Scientists develop new system to study emerging tickborne disease

November 30, 2018 by Ziba Kashef, Yale University

Tickborne diseases are on the rise, and one in particular is emerging in the United States and Canada. Human babesiosis is an infection that can cause a range of symptoms and even death. Little is known about one of the parasites that cause human babesiosis but a team of Yale-led researchers have developed a novel system for studying it. Their research holds promise of leading to more effective diagnosis and better treatments, they said.

While scientists have studied the parasite—Babesia duncani—in mice and hamsters, the research has been limited because it's expensive and the animals often succumb to the disease. To overcome these challenges, the developed a way to study the parasite in . They transferred the from hamster red blood cells to human red blood cells cultured in vitro. This first-ever, continuous in vitro system of Babesia duncani allowed them to examine the parasite in human red cells over time and study its biology.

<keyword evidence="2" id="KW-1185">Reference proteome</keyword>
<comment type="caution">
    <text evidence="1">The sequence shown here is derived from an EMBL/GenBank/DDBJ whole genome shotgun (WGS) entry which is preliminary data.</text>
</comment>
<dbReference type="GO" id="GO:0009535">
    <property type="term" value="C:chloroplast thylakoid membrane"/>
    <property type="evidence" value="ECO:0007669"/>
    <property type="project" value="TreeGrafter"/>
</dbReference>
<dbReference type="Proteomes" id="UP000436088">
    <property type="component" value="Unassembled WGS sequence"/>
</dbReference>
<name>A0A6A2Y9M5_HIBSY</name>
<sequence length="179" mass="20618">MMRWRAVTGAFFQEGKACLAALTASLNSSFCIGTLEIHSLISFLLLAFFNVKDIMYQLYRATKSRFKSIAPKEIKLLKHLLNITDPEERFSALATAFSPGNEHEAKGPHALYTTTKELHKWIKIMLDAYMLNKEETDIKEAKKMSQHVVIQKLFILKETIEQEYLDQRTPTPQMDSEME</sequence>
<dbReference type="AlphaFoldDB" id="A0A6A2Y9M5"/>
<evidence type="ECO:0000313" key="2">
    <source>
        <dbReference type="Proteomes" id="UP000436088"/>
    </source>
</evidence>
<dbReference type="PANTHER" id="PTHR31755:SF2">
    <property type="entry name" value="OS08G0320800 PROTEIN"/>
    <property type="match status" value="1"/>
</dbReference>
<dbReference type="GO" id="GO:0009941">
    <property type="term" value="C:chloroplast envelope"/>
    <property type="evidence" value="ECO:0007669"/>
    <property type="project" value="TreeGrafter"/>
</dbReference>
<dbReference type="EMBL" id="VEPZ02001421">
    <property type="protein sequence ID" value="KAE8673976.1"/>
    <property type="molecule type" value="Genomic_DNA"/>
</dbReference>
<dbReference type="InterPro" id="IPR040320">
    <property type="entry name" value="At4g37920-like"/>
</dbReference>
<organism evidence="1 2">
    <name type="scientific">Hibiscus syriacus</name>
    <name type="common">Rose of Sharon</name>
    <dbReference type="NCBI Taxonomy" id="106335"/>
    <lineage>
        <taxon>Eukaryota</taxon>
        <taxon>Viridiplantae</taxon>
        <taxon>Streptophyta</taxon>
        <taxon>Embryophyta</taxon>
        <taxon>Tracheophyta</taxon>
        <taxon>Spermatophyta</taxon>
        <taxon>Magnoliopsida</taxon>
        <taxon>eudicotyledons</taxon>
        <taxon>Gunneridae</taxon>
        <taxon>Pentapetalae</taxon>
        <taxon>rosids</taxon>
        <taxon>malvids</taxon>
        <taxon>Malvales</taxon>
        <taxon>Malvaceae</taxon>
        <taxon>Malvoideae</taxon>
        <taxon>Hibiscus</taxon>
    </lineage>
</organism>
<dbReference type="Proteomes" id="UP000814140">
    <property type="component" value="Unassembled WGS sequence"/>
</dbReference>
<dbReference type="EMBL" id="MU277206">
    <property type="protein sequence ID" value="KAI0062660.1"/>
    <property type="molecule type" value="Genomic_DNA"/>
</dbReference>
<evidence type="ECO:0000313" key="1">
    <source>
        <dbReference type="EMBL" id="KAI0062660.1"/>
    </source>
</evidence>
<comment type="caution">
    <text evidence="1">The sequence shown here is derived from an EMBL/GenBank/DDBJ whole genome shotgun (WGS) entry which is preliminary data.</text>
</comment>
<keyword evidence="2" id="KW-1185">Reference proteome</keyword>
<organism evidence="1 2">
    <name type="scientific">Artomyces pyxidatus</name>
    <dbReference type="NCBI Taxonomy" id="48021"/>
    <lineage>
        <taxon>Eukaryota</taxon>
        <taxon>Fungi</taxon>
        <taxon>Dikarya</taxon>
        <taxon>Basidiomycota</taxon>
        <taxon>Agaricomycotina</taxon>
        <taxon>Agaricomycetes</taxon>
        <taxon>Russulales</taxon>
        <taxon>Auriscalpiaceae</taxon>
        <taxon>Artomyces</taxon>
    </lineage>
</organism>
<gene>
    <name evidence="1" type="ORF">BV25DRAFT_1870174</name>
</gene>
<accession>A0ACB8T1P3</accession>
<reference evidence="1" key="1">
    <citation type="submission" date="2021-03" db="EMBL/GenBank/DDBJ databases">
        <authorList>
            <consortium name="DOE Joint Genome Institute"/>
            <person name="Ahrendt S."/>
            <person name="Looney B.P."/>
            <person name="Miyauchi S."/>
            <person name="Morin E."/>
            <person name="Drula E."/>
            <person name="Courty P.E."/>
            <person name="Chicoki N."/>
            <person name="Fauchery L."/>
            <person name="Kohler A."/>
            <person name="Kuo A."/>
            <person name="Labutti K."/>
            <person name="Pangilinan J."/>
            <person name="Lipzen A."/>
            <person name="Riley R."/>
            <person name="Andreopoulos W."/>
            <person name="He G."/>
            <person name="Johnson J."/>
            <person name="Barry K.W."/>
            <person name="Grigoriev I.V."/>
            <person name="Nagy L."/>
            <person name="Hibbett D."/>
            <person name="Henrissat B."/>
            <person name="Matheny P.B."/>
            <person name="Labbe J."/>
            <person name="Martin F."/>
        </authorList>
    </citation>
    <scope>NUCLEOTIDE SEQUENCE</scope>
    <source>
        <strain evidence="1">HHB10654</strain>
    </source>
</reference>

The authors reported several key findings. They confirmed that Babesia duncani can replicate rapidly in human , doubling in less than 24 hours. They also tested four current drugs that are used to treat the disease and found that the parasite has low susceptibility to these therapies.

The study is "a tipping point in the research on this organism," said senior author Choukri Ben Mamoun, associate professor of medicine. "It's going to change the way we study it." In addition to confirming that the current therapies are not optimal, the in vitro culture system allows the researchers to develop new diagnostic tests and search for more effective therapies.

"We believe that this new finding is going to stimulate the research and drive it exponentially," he said.

Read the full paper, co-authored by Jose Thekkiniath, published in the Journal of Biological Chemistry.

More information: Amanah Abraham et al. Establishment of a continuous in vitro culture of Babesia duncani in human erythrocytes reveals unusually high tolerance to recommended therapies, Journal of Biological Chemistry (2018). DOI: 10.1074/jbc.AC118.005771

Journal information: Journal of Biological Chemistry

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